Sweet Sorrow review: A quiet, tender testament to first love

David Nicholls, the author of One Day and Us, returns with a bittersweet but comic coming-of-age novel

David Nicholls: His latest novel, Sweet Sorrow, is more indie-movie than Hollywood blockbuster. Photograph: David Levenson/Getty Images

David Nicholls: His latest novel, Sweet Sorrow, is more indie-movie than Hollywood blockbuster. Photograph: David Levenson/Getty Images

The year 1997 was a seminal year for Great Britain; in just 12 months the nation was rocked by the death of Princess Diana, Titanic was released, the first Harry Potter book was published, Britpop was in full swing and Labour ended 18 years of Conservative government. And yet for Charlie Lewis, the protagonist of David Nicholls fifth novel, Sweet Sorrow, 1997 will be remembered for its life-changing summer when he fell in love with Fran.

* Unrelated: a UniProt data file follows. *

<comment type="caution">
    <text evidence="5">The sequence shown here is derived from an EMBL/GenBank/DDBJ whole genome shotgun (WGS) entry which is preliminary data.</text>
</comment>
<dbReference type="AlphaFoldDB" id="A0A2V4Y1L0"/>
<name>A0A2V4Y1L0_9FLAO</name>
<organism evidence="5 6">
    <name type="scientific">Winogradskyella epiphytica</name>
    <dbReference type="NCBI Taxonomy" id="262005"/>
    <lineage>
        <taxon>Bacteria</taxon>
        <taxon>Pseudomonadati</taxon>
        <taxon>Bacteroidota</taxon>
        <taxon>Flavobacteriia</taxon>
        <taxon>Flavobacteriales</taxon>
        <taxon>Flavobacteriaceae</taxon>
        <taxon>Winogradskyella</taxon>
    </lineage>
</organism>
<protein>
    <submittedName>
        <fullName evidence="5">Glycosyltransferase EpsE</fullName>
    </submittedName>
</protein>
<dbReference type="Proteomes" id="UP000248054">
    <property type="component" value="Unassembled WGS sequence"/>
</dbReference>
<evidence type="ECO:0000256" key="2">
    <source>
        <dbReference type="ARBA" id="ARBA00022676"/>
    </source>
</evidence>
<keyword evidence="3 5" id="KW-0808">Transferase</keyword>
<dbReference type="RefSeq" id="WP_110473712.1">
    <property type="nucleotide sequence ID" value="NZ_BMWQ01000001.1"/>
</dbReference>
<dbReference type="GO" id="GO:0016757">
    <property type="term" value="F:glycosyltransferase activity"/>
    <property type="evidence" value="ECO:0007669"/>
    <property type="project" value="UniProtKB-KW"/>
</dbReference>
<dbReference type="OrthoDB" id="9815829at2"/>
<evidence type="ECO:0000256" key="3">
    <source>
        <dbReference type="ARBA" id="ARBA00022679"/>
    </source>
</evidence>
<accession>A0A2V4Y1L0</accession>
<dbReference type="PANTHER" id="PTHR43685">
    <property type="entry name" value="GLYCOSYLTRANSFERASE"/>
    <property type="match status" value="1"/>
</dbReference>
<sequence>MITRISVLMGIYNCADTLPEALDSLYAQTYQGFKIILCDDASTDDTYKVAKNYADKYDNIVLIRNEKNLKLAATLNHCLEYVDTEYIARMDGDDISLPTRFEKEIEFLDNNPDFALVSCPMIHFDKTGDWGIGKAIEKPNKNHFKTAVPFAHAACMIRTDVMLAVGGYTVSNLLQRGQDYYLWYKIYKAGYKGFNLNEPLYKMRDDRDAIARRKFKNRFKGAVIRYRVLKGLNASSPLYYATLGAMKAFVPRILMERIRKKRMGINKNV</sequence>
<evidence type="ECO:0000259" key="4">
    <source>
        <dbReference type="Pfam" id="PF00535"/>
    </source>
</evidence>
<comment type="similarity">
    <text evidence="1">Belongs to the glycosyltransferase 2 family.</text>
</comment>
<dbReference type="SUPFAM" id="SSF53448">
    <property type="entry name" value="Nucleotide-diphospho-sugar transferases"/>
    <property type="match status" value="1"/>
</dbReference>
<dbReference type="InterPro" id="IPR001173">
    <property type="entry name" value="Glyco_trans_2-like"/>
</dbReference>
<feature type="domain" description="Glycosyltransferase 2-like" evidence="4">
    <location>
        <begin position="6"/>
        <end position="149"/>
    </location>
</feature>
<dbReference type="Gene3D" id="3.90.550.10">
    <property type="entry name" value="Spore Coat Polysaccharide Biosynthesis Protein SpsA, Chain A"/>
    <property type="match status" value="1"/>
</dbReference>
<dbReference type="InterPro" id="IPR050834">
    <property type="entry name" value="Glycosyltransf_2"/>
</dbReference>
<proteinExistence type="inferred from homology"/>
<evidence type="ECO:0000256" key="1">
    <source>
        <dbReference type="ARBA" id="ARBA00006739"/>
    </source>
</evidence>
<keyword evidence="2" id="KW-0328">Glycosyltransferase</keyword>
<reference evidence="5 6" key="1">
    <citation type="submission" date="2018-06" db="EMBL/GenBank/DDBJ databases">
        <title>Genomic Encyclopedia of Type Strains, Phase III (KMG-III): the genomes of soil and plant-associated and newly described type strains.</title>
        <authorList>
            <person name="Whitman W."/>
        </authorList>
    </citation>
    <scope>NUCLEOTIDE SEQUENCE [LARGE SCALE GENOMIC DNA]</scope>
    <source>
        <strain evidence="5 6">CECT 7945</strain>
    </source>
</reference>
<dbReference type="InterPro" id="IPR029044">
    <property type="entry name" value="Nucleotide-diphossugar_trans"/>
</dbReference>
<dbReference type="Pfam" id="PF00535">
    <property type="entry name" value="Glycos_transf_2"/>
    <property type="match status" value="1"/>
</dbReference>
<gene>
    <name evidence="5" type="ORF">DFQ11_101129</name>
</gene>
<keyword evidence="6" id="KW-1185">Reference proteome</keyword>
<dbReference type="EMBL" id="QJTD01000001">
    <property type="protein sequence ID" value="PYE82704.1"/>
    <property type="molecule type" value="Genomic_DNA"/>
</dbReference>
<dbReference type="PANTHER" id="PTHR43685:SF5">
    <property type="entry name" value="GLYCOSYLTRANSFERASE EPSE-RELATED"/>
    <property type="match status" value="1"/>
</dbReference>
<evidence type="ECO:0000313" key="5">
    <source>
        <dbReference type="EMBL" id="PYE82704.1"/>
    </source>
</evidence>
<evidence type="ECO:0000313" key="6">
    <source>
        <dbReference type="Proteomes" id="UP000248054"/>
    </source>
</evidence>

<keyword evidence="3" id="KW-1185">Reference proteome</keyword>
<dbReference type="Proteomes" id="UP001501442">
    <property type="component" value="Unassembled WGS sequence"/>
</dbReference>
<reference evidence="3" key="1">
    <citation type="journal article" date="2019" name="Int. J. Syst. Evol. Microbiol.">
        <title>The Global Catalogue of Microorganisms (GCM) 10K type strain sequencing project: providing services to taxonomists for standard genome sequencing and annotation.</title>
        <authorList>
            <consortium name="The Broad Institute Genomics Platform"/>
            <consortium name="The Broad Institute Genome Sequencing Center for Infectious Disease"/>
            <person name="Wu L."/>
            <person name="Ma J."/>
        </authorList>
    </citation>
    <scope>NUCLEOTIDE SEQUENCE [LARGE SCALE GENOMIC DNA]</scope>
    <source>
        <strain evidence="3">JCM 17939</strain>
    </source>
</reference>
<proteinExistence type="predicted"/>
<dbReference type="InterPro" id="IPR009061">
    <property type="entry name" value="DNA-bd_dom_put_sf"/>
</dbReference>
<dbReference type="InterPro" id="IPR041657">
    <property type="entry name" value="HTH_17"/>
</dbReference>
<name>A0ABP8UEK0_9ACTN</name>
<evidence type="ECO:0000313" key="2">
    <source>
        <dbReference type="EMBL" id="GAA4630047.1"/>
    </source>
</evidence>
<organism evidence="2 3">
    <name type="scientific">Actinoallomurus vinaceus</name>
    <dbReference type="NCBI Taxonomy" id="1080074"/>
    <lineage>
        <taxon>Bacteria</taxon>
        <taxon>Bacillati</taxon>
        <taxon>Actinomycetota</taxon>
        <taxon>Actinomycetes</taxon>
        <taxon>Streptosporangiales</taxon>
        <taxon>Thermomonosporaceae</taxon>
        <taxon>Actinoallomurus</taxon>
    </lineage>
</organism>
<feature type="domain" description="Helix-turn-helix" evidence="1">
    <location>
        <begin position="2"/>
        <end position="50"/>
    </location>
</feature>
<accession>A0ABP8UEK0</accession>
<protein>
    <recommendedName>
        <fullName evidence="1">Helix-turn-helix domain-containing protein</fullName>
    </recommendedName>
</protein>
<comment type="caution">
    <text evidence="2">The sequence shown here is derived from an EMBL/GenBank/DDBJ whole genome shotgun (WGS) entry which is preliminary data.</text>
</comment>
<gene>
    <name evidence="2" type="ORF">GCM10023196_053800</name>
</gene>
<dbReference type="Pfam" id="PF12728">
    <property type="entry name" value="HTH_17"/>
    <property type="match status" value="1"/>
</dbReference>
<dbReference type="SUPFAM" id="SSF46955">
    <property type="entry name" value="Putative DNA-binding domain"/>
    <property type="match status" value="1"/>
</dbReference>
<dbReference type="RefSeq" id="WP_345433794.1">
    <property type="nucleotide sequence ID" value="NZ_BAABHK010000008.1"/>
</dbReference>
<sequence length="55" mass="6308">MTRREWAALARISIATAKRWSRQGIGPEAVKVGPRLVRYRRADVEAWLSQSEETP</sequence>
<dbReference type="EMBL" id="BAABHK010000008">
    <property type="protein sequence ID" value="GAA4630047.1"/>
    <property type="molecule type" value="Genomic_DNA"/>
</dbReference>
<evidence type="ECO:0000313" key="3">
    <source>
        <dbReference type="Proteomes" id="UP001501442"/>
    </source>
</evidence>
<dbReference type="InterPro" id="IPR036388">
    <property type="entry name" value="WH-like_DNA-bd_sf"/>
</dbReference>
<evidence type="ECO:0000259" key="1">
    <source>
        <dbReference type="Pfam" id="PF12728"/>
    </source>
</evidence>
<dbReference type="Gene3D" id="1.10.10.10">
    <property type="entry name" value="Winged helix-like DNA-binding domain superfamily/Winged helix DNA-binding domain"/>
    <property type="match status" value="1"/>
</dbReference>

A decade after publishing his international bestseller, One Day, and four years since the Booker nominated, Us, Nicholls returns with a bittersweet but comic coming-of-age novel that articulates the poignancy of teenage dreams with great alacrity.

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